Popular Ghanaian stage magician, Professor De-Ago has passed on at age 85.
Professor De-Ago, known in private life as Kweku Adom was a popular stage magician, who started performing in the mid-50s.
He worked with popular magicians like Professor Hindu and others at the time.
When he retired from magic performing arts, he stuck to cocoa farming and Bataan Asafo duties in the Gomoa Pinanko area of the Gomoa West District in the Central Region.
He died on August 14, 2022 after a short illness and was buried on August 19, 2022 in his hometown, Gomoa Pinanko.
He was a Muslim and is survived by two wives and eight children.
Magic Performing Arts were popular entertainment forms in the Gold Coast in the early 50s and Ghana at independence from 1957 to late 70s onwards.
Magic arts on stage are mind triggering acts to awe audiences.
Its intent is to cause audience inquisition about how such "tricks” and illusions are brought about. Although they were full shows on their own, they sometimes served as opening shows to draw in audience at concert party performances.
According to Professor De-Ago's family, he went missing in his mid-teens for about eight weeks and returned in possession of those magical powers.
Subsequently, he traveled towns and villages across the Gold Coast and later Ghana to set up stage and perform.
In recent phone interviews, Opayin Kobina Kaya, Professor De-Ago's neighbour, said the magician staged numerous performances at the military barracks in Burma Camp. "The soldiers really enjoyed his shows."
Maame Adwoa Appiaah, a retired teacher who attended a number of Professor De-Ago's shows as a young girl in middle school at Gomoa Pinanko, recalls him conjuring money from the skies as he passed his hands behind the ears of random members of the audience during his performances.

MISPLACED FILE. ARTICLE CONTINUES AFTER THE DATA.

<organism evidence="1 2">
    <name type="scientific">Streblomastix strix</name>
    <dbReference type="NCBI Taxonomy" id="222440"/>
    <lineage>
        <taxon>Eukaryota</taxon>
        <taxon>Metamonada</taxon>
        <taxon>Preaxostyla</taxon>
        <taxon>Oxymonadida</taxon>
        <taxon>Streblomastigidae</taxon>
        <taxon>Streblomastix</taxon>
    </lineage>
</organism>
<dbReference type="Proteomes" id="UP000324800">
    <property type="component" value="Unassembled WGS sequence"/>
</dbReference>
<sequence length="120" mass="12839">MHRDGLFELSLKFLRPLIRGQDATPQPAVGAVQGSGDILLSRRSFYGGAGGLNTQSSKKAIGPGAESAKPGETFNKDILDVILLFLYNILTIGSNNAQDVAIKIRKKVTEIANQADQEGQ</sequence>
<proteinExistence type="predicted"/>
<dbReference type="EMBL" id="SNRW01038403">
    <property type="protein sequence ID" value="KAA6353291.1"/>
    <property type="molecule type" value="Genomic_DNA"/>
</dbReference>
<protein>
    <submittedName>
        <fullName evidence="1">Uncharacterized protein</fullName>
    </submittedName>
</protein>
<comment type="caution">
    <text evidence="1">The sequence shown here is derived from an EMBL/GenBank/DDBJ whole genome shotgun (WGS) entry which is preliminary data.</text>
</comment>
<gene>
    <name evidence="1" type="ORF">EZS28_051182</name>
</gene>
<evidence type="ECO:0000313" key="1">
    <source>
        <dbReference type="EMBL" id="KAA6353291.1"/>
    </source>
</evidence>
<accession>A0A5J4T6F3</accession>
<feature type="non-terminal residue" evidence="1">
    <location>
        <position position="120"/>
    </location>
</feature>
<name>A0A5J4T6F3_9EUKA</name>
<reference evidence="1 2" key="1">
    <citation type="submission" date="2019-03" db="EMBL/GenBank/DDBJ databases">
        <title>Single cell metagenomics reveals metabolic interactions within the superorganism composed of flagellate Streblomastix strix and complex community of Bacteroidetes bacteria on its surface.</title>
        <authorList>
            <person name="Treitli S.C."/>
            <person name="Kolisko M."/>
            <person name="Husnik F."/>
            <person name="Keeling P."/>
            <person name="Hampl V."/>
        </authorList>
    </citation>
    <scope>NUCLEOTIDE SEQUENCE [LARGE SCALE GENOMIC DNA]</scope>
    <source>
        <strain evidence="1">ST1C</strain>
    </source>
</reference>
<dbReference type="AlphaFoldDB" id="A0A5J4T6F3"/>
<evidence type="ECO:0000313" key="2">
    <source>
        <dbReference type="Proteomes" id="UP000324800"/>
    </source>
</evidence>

Madam Addo adds that before his stage performances, town children will follow him on the streets responding to his call of "When I say Kwawu!", to which the children will respond "Kwawu store!". At this call and response chant, Professor De-Ago caused toffees to rain from the sky and children scrambled to pick them off the street in frenzy.
"I ate many of his magic toffees. I was even lucky to have grabbed some of the magic money as well on occasion, which I would spent at school with my friends. Those were exciting days. He was a phenomenal act, and it was fascinating to watch him perform.”
According to Maame Appiaah the magician was shot at on several occasions during his stage performances at the old market square in Gomoa Dawuranpong where he would disappear and appear from nowhere unscathed and alive.
The late Professor De-Ago with some members of the family.
His signature act was cutting up his wife Nana Ama, taking out her intestines, setting them aside and putting them back into her. He will then pass his hand over her stomach to seal it. She would rise afterwards as if nothing had happened.
“It was scary watching him cut up his wife on stage, I could never fully watch it."
Ama Lekia, second wife and widow of Professor De-Ago narrates the incident of Professor Hindu's one time predicament as told to her by her husband.
"Professor Hindu killed a person in Takoradi during an act and for three days was unable to bring the person back to life. Professor Hindu consulted Professor De-Ago for assistance. It was at De-Ago's intervention, after performing certain necessary rituals that the person was brought back to life."
Ama Lekia states, “My husband told me this intervention won him an award during Acheampong's regime. It was one of the highlights of his career."
In a career spanning over four decades, Professor De-Ago performed on many international stages in India, London, Jamaica and South Africa. His kind of magical acts was referred to as "black magic”, distinct from "traditional" magic art forms.
He retired from stage in the mid 90's and settled down to farm cocoa.
Today, magic art performance in Ghana is a thing of the past. It is dead with concert parties in the entertainment space.
Professor De-Ago may well be the last icon of the era of magic shows.